OPINION: Check your free speech at the door

Illustration by Phoebe Monsour.

The freedom of speech is essential to the American way of life. It is the very fabric of American culture: the thing that allows us to criticize our government, demand our rights, express our beliefs, and protest what is wrong.

Of course, such a freedom also carries with it an unavoidable truth. Words are powerful and can be used just as easily to promote progress as they can be used to promote hatred. Words, wielded by intelligent and charismatic individuals, can lead to unrest, uprising, and revolution. To put it simply- words are dangerous.

This quality of free speech can lead people to fear what others have to say. It can lead governments to forcibly silence those who speak against the official powers or censor the ideas of certain people or organizations. Freedom of speech is the enemy of absolute power, and in a representative democracy like the United States, it is our greatest defense against the rise of tyranny.

Unfortunately, recent history seems to suggest that some Americans don’t grasp the importance of the freedom of speech. Many people in our current society believe that “hate speech” should be restricted.

Hate speech can be defined as, “speech that attacks, threatens, or insults a person or group on the basis of national origin, ethnicity, color, religion, gender, gender identity, sexual orientation, or disability.” 

This belief is most easily seen on college campuses. Certain institutions have restricted free speech and protest to designated “free speech zones,” which are often in small, less traveled areas. Some colleges have instituted “speech codes” to prevent potentially offensive speech on their campuses, and in some cases, people have gone so far as to riot in order to prevent controversial speakers from appearing at their school.

Although I believe the supporters of these actions have good intention, these measures are ultimately harmful. When state colleges institute speech codes, they are committing government-sanctioned censorship. This idea is directly against the ideas written in the Consitution and therefore suppresses the rights of the speaker.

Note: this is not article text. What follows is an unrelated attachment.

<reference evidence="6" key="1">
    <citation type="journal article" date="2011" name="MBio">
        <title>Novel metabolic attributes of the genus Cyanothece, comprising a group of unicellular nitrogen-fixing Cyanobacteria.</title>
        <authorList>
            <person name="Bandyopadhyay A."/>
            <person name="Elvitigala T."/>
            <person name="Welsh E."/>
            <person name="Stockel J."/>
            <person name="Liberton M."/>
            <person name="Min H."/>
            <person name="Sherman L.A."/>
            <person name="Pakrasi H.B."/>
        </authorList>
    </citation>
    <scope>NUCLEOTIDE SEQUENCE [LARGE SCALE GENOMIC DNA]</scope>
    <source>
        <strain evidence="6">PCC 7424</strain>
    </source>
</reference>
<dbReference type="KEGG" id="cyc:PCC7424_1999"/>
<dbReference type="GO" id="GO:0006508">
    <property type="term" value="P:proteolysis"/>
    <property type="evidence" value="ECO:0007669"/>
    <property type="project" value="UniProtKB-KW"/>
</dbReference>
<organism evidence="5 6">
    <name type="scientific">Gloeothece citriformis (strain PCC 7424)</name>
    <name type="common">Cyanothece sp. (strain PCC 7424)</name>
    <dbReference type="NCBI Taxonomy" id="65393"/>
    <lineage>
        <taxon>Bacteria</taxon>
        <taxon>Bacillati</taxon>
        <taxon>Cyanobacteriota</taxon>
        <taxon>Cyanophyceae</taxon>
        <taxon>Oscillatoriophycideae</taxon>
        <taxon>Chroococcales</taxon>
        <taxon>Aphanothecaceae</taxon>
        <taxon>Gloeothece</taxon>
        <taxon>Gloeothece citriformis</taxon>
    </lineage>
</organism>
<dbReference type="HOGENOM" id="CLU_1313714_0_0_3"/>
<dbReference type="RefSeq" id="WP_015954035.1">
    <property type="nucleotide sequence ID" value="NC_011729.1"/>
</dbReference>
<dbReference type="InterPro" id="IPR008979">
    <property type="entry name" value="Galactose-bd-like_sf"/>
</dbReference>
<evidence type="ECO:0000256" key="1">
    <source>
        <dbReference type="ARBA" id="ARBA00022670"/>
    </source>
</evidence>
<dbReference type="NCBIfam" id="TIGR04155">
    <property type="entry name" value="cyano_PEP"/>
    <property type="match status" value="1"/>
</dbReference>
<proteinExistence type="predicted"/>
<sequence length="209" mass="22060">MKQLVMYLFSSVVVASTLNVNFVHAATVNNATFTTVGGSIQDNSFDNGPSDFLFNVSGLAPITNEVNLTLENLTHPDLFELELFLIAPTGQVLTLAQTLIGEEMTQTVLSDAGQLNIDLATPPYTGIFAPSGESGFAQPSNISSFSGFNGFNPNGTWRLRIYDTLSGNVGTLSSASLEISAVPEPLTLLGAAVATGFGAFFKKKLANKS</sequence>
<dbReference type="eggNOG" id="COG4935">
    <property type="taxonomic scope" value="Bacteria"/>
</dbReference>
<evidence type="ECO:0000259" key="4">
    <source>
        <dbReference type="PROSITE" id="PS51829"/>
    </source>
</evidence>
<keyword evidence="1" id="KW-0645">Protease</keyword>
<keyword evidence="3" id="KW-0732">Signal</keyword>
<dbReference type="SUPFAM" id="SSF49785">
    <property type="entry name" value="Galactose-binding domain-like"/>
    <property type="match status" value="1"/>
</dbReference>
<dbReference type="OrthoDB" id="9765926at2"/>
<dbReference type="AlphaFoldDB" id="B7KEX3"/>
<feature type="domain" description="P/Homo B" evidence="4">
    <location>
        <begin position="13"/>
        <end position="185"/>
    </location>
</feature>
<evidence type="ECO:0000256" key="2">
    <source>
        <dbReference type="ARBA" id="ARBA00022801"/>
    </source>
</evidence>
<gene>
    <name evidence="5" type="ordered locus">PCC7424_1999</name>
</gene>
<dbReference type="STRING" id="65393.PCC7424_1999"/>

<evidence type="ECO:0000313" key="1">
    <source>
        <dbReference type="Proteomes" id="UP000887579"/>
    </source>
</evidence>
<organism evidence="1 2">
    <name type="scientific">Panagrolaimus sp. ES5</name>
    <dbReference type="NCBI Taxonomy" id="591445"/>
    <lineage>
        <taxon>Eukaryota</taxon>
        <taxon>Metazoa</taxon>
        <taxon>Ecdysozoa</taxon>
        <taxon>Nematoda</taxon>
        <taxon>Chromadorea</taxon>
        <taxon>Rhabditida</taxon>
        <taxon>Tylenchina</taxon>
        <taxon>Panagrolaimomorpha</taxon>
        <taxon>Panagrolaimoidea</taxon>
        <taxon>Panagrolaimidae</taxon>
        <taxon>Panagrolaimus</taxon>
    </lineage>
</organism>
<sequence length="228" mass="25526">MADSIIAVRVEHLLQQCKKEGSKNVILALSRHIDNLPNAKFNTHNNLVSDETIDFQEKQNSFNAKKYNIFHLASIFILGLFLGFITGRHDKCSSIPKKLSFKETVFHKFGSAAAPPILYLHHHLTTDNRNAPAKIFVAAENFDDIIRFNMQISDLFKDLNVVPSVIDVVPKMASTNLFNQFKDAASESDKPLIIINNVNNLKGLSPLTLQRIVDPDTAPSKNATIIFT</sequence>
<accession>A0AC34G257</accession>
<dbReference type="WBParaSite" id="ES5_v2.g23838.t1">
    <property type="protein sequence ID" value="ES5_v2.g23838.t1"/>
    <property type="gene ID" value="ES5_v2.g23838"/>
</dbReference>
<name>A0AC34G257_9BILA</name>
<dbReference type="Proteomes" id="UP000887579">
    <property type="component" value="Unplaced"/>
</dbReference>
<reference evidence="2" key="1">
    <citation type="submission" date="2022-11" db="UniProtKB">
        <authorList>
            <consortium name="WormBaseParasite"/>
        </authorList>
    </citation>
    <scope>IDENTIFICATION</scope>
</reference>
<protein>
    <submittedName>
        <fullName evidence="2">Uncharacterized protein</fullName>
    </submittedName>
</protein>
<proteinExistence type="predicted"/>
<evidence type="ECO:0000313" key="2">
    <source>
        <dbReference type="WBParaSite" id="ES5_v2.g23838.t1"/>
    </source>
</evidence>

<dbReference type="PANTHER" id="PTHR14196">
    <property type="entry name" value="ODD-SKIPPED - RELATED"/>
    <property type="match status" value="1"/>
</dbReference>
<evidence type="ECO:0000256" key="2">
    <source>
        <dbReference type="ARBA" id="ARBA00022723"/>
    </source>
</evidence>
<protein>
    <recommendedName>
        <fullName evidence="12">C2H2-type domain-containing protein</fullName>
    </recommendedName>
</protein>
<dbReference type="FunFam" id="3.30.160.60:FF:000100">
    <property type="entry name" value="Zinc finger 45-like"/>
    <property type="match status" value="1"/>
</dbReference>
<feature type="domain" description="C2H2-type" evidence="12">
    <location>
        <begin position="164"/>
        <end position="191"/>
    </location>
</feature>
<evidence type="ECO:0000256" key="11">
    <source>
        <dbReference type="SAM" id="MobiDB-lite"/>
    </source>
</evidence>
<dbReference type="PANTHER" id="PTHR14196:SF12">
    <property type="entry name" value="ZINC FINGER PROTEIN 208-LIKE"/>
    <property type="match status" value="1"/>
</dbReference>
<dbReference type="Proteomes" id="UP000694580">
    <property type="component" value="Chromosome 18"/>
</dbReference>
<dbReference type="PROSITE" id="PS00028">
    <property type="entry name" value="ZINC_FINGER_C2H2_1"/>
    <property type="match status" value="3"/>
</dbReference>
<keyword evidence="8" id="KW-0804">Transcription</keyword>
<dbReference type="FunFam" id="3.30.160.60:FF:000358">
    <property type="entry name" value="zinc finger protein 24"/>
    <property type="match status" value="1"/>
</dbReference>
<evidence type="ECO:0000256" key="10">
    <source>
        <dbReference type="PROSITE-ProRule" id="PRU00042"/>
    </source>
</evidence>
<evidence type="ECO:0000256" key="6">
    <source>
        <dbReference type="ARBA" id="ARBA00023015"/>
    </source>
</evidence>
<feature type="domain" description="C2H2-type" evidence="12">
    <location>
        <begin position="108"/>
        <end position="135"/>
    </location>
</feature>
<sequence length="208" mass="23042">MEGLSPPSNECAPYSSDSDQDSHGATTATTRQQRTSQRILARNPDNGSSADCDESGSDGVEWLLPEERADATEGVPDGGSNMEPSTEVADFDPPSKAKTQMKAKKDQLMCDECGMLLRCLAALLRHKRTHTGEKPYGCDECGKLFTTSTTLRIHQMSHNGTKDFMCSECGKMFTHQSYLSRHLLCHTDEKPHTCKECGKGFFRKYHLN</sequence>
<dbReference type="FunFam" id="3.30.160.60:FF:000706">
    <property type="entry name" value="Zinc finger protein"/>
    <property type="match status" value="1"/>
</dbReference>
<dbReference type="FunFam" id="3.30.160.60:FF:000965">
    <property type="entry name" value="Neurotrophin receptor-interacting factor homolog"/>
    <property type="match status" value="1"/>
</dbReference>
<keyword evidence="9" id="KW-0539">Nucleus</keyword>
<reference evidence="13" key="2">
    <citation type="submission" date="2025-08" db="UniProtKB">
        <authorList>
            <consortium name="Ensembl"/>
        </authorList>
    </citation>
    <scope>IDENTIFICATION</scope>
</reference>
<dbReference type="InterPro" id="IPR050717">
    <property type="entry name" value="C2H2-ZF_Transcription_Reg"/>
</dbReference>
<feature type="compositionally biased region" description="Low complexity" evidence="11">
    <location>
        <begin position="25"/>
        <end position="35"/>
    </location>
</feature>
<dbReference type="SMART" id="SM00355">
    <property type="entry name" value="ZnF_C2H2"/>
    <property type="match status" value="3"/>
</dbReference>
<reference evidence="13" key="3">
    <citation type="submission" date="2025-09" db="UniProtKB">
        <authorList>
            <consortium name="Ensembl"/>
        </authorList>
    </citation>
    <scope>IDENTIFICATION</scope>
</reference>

The Supreme Court has also set a precedent for protecting all speech, regardless of its offensive nature. Terminiello v.Chicago was a case over a racist and anti-semitic speech given by an ex-Catholic priest named Arthur Terminiello. Terminiello was arrested for a “breach of the peace,” and the case was argued before the Supreme Court. The Court, in a five-to-four decision, sided with Terminello, with Justice William Douglas saying, “a function of free speech under our system is to invite dispute. It may indeed best serve its high purpose when it induces a condition of unrest, creates dissatisfaction with conditions as they are, or even stirs people to anger.”

The importance of the Freedom of Speech is allowing for open discussion. If I bigot is not allowed to express his views, how will anyone be able to disprove them? What if the idea that has the most merit is also incredibly offensive? Intellectual discussion requires the ability to speak without fear of retribution.

For this reason, it is important for all speech to be permitted, at all times, no matter how offensive. Although it may be unpleasant to hear hateful ideas, it’s worse to create regulations to silence the shrill voices. The laws that protect a bigot’s speech are the same laws that protect the speech of a civil rights activist and removing one’s right to speak inevitably threatens the other’s. In the words of the ACLU, “free speech rights are indivisible.”

I would like to make it clear that I am not attempting to justify hateful comments or actions made against historically persecuted groups of people. Such expressions are grotesque and should not be celebrated. What I argue is that in order to protect our freedom of speech, people must be allowed to express such beliefs. Open discussion and civil discord are necessary in order for society to develop and improve, and that people’s right to do so should be preserved at all cost.

In order to preserve these rights, we must exercise them. Do not stand for policies that threaten the freedom of speech in any way. You have a right to protest and dispute these policies because of the very freedoms they aim to weaken. We must not allow these rights to fall to any threat, no matter how well-intentioned it may seem.

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Hunter Hartlage is a staffer on RedEye this year. He’s a Disney buff with an unhealthy obsession with video games. He loves engaging in political debates, and can often be found listening to classic rock and pondering the meaning of life. You can contact him at hunter.hartlage@manualjc.com

1 COMMENT

  1. Nice job again, Hunter. If you want to read further in depth on this topic, I suggest reading Scott Alexander, and in particular, his “I can tolerate anything but the outgroup.” Conor Friederdorf of The Atlantic may also be a good resource for future articles from this point of view.

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